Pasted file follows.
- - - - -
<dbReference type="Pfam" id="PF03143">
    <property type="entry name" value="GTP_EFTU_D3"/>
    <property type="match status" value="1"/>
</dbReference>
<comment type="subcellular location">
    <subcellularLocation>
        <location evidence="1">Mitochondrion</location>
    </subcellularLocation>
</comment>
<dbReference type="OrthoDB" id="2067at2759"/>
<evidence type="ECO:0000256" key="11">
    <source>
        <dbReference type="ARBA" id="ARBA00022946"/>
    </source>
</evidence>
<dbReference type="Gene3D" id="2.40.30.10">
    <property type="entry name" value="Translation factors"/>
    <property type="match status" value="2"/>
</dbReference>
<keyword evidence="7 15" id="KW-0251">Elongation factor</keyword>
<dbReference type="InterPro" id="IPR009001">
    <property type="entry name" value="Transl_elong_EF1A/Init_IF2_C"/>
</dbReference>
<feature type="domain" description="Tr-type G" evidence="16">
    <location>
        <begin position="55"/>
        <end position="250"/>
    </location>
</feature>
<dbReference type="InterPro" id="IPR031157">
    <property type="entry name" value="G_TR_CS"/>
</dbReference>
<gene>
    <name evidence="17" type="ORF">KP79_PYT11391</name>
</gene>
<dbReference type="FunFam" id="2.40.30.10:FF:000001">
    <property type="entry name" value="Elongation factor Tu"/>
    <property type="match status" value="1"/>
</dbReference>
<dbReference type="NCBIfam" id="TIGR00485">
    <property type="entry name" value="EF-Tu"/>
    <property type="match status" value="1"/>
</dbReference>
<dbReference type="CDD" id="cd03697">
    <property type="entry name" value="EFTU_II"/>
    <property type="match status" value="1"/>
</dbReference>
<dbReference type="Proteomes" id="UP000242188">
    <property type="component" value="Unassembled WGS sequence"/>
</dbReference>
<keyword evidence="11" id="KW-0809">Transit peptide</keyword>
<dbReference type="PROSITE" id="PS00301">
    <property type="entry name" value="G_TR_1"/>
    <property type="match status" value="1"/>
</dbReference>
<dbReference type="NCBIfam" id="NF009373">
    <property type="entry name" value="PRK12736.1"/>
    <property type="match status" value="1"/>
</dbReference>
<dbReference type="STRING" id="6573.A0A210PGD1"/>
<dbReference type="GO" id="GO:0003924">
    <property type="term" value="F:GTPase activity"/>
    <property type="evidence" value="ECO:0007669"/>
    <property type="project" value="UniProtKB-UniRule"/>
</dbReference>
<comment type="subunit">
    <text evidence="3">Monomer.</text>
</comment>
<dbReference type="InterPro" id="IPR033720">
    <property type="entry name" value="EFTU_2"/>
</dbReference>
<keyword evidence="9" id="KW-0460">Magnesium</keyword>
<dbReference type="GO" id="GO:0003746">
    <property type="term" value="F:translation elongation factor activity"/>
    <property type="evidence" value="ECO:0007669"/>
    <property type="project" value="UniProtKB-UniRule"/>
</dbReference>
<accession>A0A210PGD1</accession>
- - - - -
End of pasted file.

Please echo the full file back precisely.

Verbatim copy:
<dbReference type="Pfam" id="PF03143">
    <property type="entry name" value="GTP_EFTU_D3"/>
    <property type="match status" value="1"/>
</dbReference>
<comment type="subcellular location">
    <subcellularLocation>
        <location evidence="1">Mitochondrion</location>
    </subcellularLocation>
</comment>
<dbReference type="OrthoDB" id="2067at2759"/>
<evidence type="ECO:0000256" key="11">
    <source>
        <dbReference type="ARBA" id="ARBA00022946"/>
    </source>
</evidence>
<dbReference type="Gene3D" id="2.40.30.10">
    <property type="entry name" value="Translation factors"/>
    <property type="match status" value="2"/>
</dbReference>
<keyword evidence="7 15" id="KW-0251">Elongation factor</keyword>
<dbReference type="InterPro" id="IPR009001">
    <property type="entry name" value="Transl_elong_EF1A/Init_IF2_C"/>
</dbReference>
<feature type="domain" description="Tr-type G" evidence="16">
    <location>
        <begin position="55"/>
        <end position="250"/>
    </location>
</feature>
<dbReference type="InterPro" id="IPR031157">
    <property type="entry name" value="G_TR_CS"/>
</dbReference>
<gene>
    <name evidence="17" type="ORF">KP79_PYT11391</name>
</gene>
<dbReference type="FunFam" id="2.40.30.10:FF:000001">
    <property type="entry name" value="Elongation factor Tu"/>
    <property type="match status" value="1"/>
</dbReference>
<dbReference type="NCBIfam" id="TIGR00485">
    <property type="entry name" value="EF-Tu"/>
    <property type="match status" value="1"/>
</dbReference>
<dbReference type="CDD" id="cd03697">
    <property type="entry name" value="EFTU_II"/>
    <property type="match status" value="1"/>
</dbReference>
<dbReference type="Proteomes" id="UP000242188">
    <property type="component" value="Unassembled WGS sequence"/>
</dbReference>
<keyword evidence="11" id="KW-0809">Transit peptide</keyword>
<dbReference type="PROSITE" id="PS00301">
    <property type="entry name" value="G_TR_1"/>
    <property type="match status" value="1"/>
</dbReference>
<dbReference type="NCBIfam" id="NF009373">
    <property type="entry name" value="PRK12736.1"/>
    <property type="match status" value="1"/>
</dbReference>
<dbReference type="STRING" id="6573.A0A210PGD1"/>
<dbReference type="GO" id="GO:0003924">
    <property type="term" value="F:GTPase activity"/>
    <property type="evidence" value="ECO:0007669"/>
    <property type="project" value="UniProtKB-UniRule"/>
</dbReference>
<comment type="subunit">
    <text evidence="3">Monomer.</text>
</comment>
<dbReference type="InterPro" id="IPR033720">
    <property type="entry name" value="EFTU_2"/>
</dbReference>
<keyword evidence="9" id="KW-0460">Magnesium</keyword>
<dbReference type="GO" id="GO:0003746">
    <property type="term" value="F:translation elongation factor activity"/>
    <property type="evidence" value="ECO:0007669"/>
    <property type="project" value="UniProtKB-UniRule"/>
</dbReference>
<accession>A0A210PGD1</accession>